The Crisis of Authority in Catholic Modernity Edited by Michael J. Lacey and Francis OakleyOxford University Press, $35, 381 pp.
What counts as authentically “Catholic,” and who gets to make that determination? That is the focus of this timely collection about the persistent problem of authority in contemporary Catholicism.
What counts as authentically “Catholic,” and who gets to make that determination? That is the focus of this timely collection about the persistent problem of authority in contemporary Catholicism. Since Vatican II and Humanae vitae, there has been an ongoing disjunction between certain official magisterial teachings and their reception, particularly on the part of first-world Catholics. In his prologue, Michael J. Lacey writes that what has provoked this discontent is the demand by the laity “for personal religious experience, understanding, judgment, and integrity.” As a consequence, when tensions arise between individual conscience and official church teaching, the trend is against immediately assenting to the voice of authority in favor of “thinking on one’s own,” a core value of liberal modernity, one against which the church stoutly contended in its long antiliberal and antimodern phases.
The volume is divided into three parts, with essays provided by a group of top-flight authors. The first section is historical. It treats issues as diverse but pertinent as conciliarism (an example of “radically discontinuous change” in the tradition, according to Francis Oakley); Pope Leo XIII’s insistence on integralism and unity-as-conformity (Catholic antidotes to liberalism and popular sovereignty, writes Michael J. Lacey); and Joseph A. Komonchak’s nuanced analysis of Pope Benedict XVI’s interpretation of Vatican II—one in which Komonchak argues that Ratzinger has a more complex position on “change” and development than he is often given credit for.
The book’s second section is theological. Francis Sullivan writes on how the Catholic tradition has changed on issues like human rights, the fate of unbaptized infants, and the morality of capital punishment. John Beal tackles canon law and how its “baroque” hierarchical worldview is at odds with our contemporary emphasis on individual rights. Gerard Mannion calls for a greater dialogical exercise of teaching authority, while Lisa Sowle Cahill chronicles the shifts in moral theology since Vatican II, from personalism and proportionalism to virtue ethics and natural-law theories. M. Cathleen Kaveny argues for a retrieval of the art of casuistry in applying moral teaching to present-day circumstances. And Charles Taylor contributes a short, insightful essay on magisterial authority in the face of real, lived contingencies.
The final section includes three sociological studies. The first, by William D’Antonio, the late Dean Hoge, et al., charts the shifting relationship between American Catholics and ecclesial authority. Leslie Woodcock Tentler then examines the effects of the birth-control controversy on the practice of confession. And Katarina Schuth concludes by assessing seminary training since Vatican II.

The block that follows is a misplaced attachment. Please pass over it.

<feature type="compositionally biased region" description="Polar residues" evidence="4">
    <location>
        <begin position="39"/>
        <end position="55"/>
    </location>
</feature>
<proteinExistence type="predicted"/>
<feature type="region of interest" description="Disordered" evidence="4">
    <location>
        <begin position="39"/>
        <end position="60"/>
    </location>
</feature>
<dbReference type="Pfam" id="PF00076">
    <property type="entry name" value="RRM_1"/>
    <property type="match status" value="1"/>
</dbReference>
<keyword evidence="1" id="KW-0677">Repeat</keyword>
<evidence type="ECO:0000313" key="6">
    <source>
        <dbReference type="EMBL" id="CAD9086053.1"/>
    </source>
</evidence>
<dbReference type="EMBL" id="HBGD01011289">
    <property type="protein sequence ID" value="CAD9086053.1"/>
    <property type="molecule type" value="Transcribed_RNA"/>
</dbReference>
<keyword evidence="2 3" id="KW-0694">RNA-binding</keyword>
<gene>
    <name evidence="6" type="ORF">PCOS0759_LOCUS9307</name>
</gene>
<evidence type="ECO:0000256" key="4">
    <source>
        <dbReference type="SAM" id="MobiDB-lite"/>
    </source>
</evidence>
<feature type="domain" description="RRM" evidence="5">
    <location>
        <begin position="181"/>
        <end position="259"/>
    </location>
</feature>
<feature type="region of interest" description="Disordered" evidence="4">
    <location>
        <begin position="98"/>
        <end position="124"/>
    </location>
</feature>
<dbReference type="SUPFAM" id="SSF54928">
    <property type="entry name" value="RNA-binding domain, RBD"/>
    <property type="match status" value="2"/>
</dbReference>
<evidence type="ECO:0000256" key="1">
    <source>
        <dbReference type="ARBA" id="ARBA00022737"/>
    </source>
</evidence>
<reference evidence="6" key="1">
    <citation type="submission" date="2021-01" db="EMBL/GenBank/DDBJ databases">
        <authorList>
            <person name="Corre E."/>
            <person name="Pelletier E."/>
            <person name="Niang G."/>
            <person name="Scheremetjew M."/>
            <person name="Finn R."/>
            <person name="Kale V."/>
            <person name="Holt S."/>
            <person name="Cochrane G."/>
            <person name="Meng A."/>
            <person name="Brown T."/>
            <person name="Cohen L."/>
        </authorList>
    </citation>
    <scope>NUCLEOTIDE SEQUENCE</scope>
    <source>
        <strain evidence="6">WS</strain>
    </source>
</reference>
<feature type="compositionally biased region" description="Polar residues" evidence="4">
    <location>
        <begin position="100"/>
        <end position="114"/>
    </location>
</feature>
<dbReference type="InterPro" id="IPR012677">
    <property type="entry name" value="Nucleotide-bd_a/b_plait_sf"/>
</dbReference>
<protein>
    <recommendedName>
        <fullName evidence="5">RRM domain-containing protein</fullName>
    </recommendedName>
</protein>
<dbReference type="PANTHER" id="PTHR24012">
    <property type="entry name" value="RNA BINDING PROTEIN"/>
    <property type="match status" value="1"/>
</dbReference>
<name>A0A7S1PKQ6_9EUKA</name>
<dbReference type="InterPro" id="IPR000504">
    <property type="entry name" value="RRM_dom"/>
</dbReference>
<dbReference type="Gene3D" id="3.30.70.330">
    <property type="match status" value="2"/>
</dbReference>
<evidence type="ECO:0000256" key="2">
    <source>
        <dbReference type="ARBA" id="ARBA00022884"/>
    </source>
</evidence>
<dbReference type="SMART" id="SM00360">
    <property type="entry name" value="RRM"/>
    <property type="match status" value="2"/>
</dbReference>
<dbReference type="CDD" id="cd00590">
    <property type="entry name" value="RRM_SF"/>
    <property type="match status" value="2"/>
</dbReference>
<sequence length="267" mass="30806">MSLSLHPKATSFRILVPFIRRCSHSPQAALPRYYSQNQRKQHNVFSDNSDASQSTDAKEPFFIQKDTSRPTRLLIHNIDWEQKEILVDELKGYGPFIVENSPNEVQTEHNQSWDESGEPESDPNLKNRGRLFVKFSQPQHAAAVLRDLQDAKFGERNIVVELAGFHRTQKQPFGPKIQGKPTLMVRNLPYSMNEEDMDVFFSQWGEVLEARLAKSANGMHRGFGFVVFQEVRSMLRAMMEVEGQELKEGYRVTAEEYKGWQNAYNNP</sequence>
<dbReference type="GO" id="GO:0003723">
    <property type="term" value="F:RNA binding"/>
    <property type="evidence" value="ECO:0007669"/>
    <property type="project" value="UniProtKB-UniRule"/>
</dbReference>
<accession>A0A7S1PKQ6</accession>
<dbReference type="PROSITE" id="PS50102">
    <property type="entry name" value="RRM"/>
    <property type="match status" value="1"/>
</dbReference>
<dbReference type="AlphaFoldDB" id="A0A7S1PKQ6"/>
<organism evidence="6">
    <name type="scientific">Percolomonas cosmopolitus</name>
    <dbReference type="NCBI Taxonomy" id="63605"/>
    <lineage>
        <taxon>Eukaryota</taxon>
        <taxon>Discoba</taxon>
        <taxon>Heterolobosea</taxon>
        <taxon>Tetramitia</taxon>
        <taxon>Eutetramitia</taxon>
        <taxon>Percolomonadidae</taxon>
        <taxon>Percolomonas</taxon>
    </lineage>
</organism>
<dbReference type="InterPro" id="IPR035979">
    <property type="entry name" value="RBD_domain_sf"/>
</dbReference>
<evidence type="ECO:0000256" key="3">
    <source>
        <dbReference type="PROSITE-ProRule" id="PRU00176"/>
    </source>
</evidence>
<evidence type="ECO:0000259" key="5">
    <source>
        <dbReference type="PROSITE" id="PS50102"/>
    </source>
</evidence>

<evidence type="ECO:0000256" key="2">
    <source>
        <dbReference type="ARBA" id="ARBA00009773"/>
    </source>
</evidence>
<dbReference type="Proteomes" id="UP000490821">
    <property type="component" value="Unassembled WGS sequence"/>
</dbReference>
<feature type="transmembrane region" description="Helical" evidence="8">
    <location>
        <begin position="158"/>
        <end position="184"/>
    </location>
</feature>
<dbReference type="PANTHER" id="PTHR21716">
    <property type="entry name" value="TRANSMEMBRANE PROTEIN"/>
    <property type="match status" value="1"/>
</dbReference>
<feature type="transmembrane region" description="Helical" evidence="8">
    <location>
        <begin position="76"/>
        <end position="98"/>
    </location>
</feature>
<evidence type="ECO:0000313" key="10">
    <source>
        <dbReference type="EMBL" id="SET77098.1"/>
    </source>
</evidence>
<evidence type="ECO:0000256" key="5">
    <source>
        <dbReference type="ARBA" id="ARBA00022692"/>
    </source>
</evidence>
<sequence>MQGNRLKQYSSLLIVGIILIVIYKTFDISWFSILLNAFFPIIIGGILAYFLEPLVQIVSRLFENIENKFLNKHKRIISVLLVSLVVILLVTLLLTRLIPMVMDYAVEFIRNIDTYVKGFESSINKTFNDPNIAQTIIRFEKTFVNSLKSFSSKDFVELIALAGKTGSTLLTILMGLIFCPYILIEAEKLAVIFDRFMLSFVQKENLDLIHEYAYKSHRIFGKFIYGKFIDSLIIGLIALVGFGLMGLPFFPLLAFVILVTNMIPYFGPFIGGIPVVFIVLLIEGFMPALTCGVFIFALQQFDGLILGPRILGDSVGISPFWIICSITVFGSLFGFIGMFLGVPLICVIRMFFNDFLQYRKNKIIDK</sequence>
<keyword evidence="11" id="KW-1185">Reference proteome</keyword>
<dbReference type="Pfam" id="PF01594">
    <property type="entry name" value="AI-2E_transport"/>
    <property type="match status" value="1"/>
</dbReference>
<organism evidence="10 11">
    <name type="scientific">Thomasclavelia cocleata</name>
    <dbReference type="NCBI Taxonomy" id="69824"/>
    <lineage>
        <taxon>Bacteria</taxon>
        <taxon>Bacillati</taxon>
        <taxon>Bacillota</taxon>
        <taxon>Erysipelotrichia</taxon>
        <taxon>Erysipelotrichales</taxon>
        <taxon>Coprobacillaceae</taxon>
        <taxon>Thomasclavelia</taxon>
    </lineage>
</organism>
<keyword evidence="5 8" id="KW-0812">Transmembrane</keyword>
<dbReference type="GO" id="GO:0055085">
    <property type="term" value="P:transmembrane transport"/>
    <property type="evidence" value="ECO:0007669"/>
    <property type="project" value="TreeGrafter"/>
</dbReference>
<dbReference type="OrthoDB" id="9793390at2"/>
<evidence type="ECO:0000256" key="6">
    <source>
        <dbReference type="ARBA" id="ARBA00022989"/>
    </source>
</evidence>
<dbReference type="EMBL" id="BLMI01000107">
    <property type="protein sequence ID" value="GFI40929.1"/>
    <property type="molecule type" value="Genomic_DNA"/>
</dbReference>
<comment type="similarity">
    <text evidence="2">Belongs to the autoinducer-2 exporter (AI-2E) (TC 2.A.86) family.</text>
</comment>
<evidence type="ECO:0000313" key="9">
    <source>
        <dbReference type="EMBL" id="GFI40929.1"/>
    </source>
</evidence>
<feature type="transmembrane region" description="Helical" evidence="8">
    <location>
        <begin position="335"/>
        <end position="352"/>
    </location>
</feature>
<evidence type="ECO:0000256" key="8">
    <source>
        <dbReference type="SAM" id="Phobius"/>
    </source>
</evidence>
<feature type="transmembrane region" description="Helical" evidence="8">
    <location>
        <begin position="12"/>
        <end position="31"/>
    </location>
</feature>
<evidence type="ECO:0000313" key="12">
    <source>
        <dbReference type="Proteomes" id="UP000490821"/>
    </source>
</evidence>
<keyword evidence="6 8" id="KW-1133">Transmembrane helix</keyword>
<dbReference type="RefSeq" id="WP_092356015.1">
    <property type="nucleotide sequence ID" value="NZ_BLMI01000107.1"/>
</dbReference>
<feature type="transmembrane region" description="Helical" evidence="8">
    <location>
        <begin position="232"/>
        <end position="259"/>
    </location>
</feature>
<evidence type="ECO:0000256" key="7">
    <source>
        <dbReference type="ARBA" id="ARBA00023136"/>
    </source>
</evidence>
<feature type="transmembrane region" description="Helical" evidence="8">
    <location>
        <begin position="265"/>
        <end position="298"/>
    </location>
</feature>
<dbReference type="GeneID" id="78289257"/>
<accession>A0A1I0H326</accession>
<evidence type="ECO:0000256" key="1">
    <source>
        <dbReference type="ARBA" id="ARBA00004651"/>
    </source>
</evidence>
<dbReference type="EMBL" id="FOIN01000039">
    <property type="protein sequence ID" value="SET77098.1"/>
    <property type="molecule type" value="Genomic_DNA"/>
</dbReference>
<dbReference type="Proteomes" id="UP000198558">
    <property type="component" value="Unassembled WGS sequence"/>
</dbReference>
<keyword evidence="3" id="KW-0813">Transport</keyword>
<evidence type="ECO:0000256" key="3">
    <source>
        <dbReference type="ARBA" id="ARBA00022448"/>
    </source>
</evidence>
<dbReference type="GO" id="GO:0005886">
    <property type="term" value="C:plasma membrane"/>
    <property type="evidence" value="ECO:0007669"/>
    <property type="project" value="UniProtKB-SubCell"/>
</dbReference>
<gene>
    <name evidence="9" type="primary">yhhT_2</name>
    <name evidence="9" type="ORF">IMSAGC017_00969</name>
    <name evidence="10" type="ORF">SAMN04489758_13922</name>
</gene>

In this cornucopia, a number of gems stand out. Lacey’s prologue neatly summarizes the “crisis” of the title: the “quiet insistence of thinking for oneself is the chief characteristic of Catholic modernity,” he notes, putting it at odds with the long-established “inherited conventions” of Catholic polity that gave the ordained and the hierarchy not only precedence, but control of the laity. Komonchak’s treatment of Ratzinger’s hermeneutics of “discontinuity” and “reform” is a model of even-handedness and insight. Cahill provides one of the clearest presentations I have seen about personalism and proportionalism and why they have been challenged and partially surpassed by natural-law theorists and by those who emphasize character and virtue ethics.
The essays by Beal, Schuth, and Taylor help clarify the nature of the ongoing crisis, but also underscore why there is no imminent solution to it. Beal’s sketch of the canonical mindset provides a chilling backdrop for understanding the current impasse between a hardline hierarchy bent on unquestioning obedience and the mass of faithful who insist the Spirit also speaks through their experience. As a result, Beal is not sanguine about the possibility of a meeting of the minds—the one juridic and paternalistic, focused on duties and revocable privileges, the other geared toward a personally achieved identity that values individual rights and responsibilities. Schuth’s essay on priestly formation confirms the existence of the same firewall by underlining the conflict between the “servant leader” model of the generation of older, Vatican II priests, and the “cultic priesthood” more eagerly adopted by the recently ordained. The latter often self-identify as “unapologetically Catholic” and dismiss their older peers as out-of-touch secularized liberals, who in turn view them as inexperienced ideologues. Some of the newly ordained go on to alienate parishioners who are used to more collaborative models of ministry.